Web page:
A free app for measuring the embodied carbon emissions of building materials is been launched in beta form.
The open-access Embodied Carbon in Construction Calculator (EC3) is based on the industry’s first database of digitised Environmental Product Declarations (EPDs) and will allow users to easily evaluate and reduce embodied carbon emissions from construction materials, effectively empowering them to reduce embodied carbon within buildings.
It is critical that owners, designers, engineers, contractors and policy makers turn their attention to building materials and seek information that will pave the way to reduce embodied carbon.– Kate Simonen, Carbon Leadership Forum (Image: http://embodiedcarbonnetwork.org)
The building and construction sector has a vital role to play in eliminating carbon, as it is responsible for nearly 40% of global greenhouse gas (GHG) emissions.
It has been reported that embodied carbon will be responsible for almost half of total new construction emissions between now and 2050. Unlike operational carbon emissions, which can be reduced over time with building energy-efficiency renovations and the use of renewable energy, embodied carbon emissions are locked in as soon as a building is built.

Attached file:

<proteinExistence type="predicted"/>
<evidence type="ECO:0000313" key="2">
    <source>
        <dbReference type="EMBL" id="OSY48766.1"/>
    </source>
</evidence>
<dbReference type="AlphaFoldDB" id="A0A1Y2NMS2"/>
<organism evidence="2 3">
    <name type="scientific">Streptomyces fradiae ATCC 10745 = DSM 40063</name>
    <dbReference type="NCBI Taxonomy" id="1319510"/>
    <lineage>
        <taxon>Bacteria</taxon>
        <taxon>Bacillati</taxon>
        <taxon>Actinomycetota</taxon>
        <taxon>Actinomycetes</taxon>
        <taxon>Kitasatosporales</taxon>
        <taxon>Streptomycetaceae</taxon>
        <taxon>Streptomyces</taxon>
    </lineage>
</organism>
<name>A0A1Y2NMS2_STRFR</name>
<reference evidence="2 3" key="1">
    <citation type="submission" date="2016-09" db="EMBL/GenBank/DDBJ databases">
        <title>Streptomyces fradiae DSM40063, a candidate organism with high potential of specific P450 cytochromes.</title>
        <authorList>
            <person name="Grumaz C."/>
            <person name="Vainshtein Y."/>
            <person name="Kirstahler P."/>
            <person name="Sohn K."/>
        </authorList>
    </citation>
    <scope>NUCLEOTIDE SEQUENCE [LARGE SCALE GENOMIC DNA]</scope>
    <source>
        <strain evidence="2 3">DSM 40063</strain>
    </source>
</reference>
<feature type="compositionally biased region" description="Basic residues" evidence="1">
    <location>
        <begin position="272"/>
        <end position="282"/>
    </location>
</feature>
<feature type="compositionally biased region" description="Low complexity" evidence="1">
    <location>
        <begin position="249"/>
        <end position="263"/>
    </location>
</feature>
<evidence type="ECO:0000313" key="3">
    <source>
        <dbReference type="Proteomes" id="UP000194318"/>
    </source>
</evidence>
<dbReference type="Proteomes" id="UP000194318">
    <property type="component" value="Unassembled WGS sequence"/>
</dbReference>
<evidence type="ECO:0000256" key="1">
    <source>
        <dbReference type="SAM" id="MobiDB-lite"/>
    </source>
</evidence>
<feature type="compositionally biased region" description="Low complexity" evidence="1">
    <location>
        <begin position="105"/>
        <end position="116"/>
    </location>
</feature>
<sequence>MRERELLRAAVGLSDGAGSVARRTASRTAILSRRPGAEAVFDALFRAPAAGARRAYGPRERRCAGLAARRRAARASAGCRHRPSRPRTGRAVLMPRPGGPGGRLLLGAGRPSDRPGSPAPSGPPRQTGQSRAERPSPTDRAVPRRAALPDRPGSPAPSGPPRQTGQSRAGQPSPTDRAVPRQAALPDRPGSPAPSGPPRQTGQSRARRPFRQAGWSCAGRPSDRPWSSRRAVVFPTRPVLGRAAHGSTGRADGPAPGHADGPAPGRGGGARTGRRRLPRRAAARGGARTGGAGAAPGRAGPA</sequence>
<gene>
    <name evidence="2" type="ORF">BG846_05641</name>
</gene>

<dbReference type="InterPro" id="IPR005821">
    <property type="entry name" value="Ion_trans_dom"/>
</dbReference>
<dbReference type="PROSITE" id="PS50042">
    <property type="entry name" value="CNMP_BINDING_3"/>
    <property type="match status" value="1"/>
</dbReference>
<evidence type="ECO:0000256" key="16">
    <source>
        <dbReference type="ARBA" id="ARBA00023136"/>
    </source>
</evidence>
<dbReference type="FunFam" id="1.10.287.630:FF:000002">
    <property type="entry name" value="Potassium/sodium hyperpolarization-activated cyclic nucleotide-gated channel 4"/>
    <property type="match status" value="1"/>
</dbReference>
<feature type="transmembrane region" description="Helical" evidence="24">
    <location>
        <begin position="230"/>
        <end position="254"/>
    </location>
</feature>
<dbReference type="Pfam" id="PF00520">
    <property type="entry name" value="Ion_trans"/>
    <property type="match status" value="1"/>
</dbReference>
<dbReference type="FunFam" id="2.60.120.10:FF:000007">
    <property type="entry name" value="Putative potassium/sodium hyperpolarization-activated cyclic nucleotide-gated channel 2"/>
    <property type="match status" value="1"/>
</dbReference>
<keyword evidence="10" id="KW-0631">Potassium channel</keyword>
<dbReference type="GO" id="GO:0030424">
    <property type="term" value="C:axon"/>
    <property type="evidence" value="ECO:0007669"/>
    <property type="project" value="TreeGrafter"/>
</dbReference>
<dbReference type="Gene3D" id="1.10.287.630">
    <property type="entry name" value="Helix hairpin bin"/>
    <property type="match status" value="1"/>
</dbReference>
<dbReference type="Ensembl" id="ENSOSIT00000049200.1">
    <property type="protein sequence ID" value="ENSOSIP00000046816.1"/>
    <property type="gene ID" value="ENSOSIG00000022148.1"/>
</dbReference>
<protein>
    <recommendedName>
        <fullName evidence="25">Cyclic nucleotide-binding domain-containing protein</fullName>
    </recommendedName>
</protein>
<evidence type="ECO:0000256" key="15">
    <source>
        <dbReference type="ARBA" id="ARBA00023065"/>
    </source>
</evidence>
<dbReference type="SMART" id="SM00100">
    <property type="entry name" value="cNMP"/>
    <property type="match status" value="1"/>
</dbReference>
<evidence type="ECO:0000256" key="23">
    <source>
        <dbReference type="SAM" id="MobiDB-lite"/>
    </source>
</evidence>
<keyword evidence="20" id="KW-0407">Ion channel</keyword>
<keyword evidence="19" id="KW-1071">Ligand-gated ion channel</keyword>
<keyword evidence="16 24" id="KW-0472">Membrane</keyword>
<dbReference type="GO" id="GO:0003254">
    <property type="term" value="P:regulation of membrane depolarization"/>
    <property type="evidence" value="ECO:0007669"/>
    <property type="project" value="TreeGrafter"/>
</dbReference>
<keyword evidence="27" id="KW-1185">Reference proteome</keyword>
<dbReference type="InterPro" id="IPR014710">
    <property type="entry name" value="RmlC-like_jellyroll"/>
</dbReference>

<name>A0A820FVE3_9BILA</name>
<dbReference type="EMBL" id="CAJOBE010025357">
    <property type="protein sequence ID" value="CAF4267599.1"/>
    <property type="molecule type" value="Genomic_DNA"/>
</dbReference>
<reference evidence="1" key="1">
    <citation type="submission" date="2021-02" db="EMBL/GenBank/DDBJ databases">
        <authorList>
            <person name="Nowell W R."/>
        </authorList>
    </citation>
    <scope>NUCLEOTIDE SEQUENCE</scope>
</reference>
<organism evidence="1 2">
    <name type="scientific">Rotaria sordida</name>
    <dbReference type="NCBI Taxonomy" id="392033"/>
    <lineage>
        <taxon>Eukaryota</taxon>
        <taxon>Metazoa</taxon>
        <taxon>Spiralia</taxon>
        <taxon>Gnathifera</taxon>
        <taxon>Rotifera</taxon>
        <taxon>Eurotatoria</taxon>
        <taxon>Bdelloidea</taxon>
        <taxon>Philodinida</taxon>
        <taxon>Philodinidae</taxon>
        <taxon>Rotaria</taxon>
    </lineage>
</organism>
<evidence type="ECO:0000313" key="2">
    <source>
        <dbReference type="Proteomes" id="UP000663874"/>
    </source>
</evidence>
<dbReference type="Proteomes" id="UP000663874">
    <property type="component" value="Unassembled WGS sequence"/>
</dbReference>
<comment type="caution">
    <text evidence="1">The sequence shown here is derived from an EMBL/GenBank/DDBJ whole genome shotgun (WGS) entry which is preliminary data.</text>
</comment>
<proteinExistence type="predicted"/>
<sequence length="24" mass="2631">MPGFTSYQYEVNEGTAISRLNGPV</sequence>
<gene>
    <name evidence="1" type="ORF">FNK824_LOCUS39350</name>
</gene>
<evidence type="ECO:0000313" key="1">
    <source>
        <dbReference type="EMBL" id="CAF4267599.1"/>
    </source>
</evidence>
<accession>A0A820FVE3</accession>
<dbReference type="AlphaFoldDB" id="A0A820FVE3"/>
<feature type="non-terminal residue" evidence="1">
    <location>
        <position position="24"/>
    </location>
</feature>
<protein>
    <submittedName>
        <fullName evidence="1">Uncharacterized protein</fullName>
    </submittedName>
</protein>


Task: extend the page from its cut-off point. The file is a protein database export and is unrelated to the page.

“It is critical that owners, designers, engineers, contractors and policy makers turn their attention to building materials and seek information that will pave the way to reduce embodied carbon,” said Kate Simonen, director of the Carbon Leadership Forum and professor in the College of Built Environments at the University of Washington.
“Recognising this imperative, the Carbon Leadership Forum and nearly 50 industry leaders came together to offer their expertise, committed to a tool that was free to use and part of a growing open-access embodied carbon data ecosystem.”
A number of multinationals have worked with the Carbon Leadership Forum to produce the tool, including Autodesk in collaboration with Skanska, C Change Labs and nearly 50 other partners.
The EC3 tool is the first free tool that allows for supply chain specific analysis of embodied carbon data, using the first searchable and sortable database of all US and Canadian Environmental Product Declarations for concrete, steel, wood, glass, aluminium, insulation, gypsum, carpet and ceiling tiles.
In addition, it is the first tool to create a digital EPD form and to translate all EPDs into that form for viewing and analysing the data, rather than using PDF-based systems.